Artists and writers join protest against Finsbury Park ceramics course closure
PUBLISHED: 16:03 24 February 2015 | UPDATED: 17:11 24 February 2015
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Edmund de Waal and Jeremy Deller join protests over ceramics dept
Edmund de Waal, renowned British artist and author of the best-selling book The Hare with Amber Eyes, has voiced his anger over a plan to scrap the entire ceramics department at City and Islington College, in Blackstock Road, Finsbury Park.
If the closure goes ahead in March six members of staff - two teaching and four technicians - will be axed.
Mr de Waal released a statement, which said: “I am fiercely opposed to the closure of the Ceramics Department at City and Islington College . . . [the proposal] is enormously shortsighted.”
He added: “To close such a key facility for studying ceramics in the heart of London deprives not only this generation of the opportunity to explore their creativity with clay, but deprives every other future generation of a gateway into learning this art.”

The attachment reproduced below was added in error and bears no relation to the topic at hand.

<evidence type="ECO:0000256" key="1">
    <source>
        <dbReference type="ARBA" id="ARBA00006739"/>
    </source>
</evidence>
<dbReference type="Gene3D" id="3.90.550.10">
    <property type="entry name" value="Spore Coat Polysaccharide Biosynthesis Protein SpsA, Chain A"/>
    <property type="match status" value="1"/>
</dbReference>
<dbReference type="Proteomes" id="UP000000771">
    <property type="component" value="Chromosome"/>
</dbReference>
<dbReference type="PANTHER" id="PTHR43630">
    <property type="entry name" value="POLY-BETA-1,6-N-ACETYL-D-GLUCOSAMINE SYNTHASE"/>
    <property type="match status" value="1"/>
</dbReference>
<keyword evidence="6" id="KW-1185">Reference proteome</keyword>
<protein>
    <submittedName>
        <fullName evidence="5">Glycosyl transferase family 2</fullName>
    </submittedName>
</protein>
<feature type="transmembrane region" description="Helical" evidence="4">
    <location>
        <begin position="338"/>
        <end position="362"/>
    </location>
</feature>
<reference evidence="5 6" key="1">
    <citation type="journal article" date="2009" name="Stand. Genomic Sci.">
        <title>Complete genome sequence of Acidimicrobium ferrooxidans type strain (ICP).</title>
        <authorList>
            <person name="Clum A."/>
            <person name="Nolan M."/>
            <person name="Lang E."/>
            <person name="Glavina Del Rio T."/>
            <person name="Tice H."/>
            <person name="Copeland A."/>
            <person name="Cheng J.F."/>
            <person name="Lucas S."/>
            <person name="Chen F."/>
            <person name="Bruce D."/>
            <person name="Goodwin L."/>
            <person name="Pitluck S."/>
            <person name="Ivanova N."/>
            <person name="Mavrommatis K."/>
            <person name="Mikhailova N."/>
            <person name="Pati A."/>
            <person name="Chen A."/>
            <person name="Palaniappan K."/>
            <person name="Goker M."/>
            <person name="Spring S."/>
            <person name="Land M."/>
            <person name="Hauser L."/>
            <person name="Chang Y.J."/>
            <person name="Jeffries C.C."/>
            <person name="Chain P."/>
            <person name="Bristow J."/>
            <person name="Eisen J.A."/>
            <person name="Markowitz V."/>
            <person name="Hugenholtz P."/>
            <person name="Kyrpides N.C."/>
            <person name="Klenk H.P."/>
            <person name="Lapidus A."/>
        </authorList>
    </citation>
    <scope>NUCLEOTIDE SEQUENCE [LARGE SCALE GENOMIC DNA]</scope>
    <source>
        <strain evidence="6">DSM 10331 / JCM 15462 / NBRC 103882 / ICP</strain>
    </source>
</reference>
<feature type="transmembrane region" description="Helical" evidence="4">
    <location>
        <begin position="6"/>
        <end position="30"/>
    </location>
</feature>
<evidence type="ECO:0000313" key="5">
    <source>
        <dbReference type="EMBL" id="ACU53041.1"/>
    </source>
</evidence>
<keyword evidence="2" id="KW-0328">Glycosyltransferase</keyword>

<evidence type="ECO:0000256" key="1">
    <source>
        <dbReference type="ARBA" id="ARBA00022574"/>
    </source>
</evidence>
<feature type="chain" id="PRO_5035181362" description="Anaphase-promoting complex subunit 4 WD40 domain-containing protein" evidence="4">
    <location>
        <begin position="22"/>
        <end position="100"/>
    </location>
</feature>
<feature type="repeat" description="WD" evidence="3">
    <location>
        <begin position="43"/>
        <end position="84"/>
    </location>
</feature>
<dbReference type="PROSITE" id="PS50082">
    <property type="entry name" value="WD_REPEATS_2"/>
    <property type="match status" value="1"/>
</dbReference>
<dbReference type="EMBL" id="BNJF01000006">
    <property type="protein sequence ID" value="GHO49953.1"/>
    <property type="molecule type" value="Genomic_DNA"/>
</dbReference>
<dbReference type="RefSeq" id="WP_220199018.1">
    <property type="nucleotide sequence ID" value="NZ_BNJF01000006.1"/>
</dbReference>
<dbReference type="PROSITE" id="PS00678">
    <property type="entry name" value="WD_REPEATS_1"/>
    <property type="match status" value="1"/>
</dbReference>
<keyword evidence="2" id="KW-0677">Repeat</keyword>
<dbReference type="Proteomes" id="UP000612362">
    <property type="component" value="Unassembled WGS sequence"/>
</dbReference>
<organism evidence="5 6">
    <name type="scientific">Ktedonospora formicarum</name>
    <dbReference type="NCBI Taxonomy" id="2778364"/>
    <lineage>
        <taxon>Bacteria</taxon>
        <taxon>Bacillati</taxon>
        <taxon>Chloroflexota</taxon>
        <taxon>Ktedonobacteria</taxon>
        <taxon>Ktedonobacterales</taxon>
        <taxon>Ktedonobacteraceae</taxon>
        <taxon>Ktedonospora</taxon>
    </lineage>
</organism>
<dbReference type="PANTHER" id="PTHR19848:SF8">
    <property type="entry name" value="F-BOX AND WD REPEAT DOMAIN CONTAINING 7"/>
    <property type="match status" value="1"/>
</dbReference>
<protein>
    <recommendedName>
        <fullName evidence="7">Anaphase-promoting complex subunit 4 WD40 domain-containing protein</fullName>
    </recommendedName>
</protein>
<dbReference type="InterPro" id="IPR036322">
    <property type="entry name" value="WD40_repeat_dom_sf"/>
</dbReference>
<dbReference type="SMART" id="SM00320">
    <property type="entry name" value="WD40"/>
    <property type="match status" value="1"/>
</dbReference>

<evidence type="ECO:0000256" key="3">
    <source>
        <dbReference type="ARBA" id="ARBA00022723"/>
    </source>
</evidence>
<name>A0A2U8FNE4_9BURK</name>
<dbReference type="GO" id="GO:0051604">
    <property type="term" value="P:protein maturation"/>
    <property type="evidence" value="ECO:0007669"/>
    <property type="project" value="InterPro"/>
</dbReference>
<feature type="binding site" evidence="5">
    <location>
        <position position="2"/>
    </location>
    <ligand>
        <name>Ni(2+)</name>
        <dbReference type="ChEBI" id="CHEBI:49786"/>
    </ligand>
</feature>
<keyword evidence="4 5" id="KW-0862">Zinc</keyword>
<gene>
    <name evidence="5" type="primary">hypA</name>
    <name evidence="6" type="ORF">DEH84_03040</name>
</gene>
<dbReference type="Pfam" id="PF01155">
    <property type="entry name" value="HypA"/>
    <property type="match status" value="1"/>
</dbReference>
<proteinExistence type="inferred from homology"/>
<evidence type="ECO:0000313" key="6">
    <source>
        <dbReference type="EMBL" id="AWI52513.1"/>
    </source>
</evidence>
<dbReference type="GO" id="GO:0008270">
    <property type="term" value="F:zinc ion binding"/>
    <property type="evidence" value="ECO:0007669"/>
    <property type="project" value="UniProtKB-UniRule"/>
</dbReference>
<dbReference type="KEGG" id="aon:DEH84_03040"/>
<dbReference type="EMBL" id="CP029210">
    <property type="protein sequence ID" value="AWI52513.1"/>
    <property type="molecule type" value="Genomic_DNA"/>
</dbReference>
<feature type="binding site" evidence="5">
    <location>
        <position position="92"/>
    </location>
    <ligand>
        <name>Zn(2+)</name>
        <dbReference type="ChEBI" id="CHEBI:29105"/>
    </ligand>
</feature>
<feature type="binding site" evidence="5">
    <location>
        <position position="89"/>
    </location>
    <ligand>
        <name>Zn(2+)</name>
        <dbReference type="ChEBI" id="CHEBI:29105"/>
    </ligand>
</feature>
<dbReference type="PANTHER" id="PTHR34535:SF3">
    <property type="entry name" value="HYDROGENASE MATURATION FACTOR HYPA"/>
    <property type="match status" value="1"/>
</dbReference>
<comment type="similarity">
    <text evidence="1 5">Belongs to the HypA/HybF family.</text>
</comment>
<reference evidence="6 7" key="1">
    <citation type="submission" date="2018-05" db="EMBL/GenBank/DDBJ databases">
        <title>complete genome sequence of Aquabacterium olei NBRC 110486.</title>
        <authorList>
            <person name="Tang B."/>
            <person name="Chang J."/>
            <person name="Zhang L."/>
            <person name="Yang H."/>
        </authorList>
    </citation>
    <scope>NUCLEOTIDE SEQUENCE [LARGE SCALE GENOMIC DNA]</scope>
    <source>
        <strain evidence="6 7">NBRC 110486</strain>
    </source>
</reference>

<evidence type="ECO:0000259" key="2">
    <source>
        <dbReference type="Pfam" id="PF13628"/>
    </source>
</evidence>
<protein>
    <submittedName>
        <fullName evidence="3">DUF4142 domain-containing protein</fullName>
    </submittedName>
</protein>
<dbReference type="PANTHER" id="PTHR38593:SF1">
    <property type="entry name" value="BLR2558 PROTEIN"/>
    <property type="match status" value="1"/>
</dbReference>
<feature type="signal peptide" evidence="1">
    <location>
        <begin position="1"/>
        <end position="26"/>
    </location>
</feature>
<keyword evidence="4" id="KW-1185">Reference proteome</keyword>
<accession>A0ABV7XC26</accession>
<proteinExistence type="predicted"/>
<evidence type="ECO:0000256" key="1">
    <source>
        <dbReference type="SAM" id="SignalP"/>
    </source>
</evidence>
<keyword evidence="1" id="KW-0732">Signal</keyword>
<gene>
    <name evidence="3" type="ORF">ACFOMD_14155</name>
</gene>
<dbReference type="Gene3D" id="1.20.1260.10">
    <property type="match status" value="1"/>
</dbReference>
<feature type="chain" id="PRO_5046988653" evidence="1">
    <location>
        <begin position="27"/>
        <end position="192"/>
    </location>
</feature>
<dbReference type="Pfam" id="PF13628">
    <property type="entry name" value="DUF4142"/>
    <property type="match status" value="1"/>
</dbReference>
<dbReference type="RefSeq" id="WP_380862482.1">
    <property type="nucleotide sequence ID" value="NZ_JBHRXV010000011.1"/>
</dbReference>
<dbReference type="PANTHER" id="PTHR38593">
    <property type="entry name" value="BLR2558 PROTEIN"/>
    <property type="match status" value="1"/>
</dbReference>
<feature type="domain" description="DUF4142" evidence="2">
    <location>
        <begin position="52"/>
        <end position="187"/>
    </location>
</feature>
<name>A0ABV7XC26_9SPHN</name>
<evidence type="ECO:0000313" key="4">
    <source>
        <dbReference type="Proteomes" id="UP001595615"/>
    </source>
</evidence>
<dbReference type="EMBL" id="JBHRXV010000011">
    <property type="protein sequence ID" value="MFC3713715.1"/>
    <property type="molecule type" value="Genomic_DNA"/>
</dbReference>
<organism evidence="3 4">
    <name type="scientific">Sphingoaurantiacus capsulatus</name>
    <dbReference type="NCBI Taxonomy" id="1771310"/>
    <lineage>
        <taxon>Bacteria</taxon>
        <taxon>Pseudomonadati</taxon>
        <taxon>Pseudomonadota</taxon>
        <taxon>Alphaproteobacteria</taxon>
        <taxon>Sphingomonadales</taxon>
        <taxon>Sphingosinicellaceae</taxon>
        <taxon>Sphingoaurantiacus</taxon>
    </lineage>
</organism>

Jeremy Corbyn, MP for Islington North which covers the college, has written to the Principal, Frank McLoughlin.
He said: “I very much hope that with some creative thinking...it will be possible to safeguard the future of this much-loved and much-needed department.”
More than 3,200 have now signed a petition against closure of the ceramics department, including world famous artist Grayon Perry, Turner Prize-winner Jeremy Deller and leading ceramicist Alison Britton.
Earlier this month Mr Perry said: “As an artist who studied pottery in evening classes I am proof that people can and do progress from such classes into successful careers in ceramics.
“City and Islington College provides a vital training ground. Without it, where will we find the artists of the future?”
The department currently has 250 students.
Mr McLoughlin said the college’s adult funding had been cut by more than 25 per cent, meaning they have to priorities resources “around provision which helps people progress on to employment and university”.
He added: “The ceramics provision has been very important to the college, however it is expensive to run, and involves very small numbers of students.
“We have therefore had to make the difficult decision to enter consultation about its future.
“No decisions have been made at this point.”
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